75%

2009

 
 
84%
Writing

The state average for Writing was 67% in 2012.

2012

 
 
n/a

2011

 
 
49%

2010

 
 
42%

2009

 
 
88%
Scale: % level 4 or 5

About the tests


In 2011-2012 Connecticut used the Connecticut Mastery Test (CMT) to test students' skills in reading, writing and math in grades 3 through 8, and in science in grades 5 and 8. The CMT is a standards-based test, which means it measures how well students are mastering specific skills defined for each grade by the state of Connecticut.
Beginning in the 2009-2010 school year, the Connecticut Department of Education implemented new definitions of what it means to be proficient on the CMT test. The new standards for proficiency are higher than in previous years and the percent of students earning a proficient score is expected to be lower as a result of this change.

Source: Connecticut Department of Education

Math

All Studentsn/a
Femalen/a
Malen/a
Blackn/a
Asian Americann/a
Hispanicn/a
Whiten/a
Economically disadvantagedn/a
Not economically disadvantagedn/a
Students with disabilitiesn/a
Students without disabilitiesn/a
English language learnersn/a
Proficient in Englishn/a

Reading

All Studentsn/a
Femalen/a
Malen/a
Blackn/a
Asian Americann/a
Hispanicn/a
Whiten/a
Economically disadvantagedn/a
Not economically disadvantagedn/a
Students with disabilitiesn/a
Students without disabilitiesn/a
English language learnersn/a
Proficient in Englishn/a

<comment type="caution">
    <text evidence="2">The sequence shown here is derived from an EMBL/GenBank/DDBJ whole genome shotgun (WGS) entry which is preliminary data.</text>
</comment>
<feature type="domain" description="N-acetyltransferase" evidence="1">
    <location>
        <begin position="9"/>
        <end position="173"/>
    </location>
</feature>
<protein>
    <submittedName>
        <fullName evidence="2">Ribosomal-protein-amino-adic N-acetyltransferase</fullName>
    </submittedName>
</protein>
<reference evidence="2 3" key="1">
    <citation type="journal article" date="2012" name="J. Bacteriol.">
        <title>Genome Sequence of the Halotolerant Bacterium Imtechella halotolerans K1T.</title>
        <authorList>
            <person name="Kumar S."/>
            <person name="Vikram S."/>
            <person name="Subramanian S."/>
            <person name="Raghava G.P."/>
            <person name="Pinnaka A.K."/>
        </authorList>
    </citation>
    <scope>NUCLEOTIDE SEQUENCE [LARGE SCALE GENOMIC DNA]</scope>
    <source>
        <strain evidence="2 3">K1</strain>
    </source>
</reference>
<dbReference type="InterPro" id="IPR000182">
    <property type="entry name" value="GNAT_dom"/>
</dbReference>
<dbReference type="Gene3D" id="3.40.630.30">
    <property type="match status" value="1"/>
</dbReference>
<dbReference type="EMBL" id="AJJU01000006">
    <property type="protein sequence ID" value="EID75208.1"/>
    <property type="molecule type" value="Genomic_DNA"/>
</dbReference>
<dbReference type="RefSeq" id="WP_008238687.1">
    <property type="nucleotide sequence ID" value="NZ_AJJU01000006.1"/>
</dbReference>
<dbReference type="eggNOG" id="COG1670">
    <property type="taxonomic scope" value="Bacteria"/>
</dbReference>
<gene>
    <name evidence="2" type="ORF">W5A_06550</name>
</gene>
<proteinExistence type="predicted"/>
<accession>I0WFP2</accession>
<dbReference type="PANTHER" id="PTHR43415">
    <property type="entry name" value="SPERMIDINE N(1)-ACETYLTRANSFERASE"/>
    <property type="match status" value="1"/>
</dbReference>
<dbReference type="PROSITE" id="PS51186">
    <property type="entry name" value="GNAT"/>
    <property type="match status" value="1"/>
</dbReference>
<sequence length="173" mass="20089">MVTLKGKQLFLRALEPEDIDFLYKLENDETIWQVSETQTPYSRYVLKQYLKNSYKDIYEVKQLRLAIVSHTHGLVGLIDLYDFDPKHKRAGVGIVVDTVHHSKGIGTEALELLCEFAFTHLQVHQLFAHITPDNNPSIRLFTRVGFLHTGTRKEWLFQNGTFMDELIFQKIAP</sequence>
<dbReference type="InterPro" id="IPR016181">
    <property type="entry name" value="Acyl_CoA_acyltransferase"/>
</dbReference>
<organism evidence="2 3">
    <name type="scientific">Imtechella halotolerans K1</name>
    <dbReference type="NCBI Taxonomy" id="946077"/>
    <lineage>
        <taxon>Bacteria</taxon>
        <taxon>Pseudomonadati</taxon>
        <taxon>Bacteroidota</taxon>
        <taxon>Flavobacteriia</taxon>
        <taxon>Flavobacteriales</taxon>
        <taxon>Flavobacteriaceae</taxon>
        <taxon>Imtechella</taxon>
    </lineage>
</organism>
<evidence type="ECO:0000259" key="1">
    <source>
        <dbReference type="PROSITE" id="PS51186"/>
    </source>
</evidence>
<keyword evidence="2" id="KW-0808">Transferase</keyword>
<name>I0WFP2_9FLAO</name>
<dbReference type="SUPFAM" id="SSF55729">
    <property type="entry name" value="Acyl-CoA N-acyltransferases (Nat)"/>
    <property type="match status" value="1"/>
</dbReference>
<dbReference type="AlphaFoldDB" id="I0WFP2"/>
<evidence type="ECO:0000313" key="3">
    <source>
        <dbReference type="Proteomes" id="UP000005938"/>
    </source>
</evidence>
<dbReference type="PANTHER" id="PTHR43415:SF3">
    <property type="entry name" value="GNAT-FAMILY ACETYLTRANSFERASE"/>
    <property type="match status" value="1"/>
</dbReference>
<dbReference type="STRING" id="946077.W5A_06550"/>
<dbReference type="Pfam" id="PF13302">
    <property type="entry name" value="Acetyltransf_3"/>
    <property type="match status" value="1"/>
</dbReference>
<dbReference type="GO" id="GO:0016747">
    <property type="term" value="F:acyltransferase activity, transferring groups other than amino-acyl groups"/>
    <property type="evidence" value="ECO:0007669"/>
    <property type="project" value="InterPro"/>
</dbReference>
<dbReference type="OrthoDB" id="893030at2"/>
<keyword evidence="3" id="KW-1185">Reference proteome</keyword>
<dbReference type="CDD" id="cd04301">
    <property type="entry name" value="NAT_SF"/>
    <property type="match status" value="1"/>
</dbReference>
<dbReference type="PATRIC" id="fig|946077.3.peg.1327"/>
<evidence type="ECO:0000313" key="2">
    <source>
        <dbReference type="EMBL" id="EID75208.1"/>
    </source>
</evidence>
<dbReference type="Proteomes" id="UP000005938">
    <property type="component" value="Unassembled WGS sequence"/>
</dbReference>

Writing

All Studentsn/a
Femalen/a
Malen/a
Blackn/a
Asian Americann/a
Hispanicn/a
Whiten/a
Economically disadvantagedn/a
Not economically disadvantagedn/a
Students with disabilitiesn/a
Students without disabilitiesn/a
English language learnersn/a
Proficient in Englishn/a
Scale: % level 4 or 5

About the tests


In 2011-2012 Connecticut used the Connecticut Mastery Test (CMT) to test students' skills in reading, writing and math in grades 3 through 8, and in science in grades 5 and 8. The CMT is a standards-based test, which means it measures how well students are mastering specific skills defined for each grade by the state of Connecticut.
Beginning in the 2009-2010 school year, the Connecticut Department of Education implemented new definitions of what it means to be proficient on the CMT test. The new standards for proficiency are higher than in previous years and the percent of students earning a proficient score is expected to be lower as a result of this change.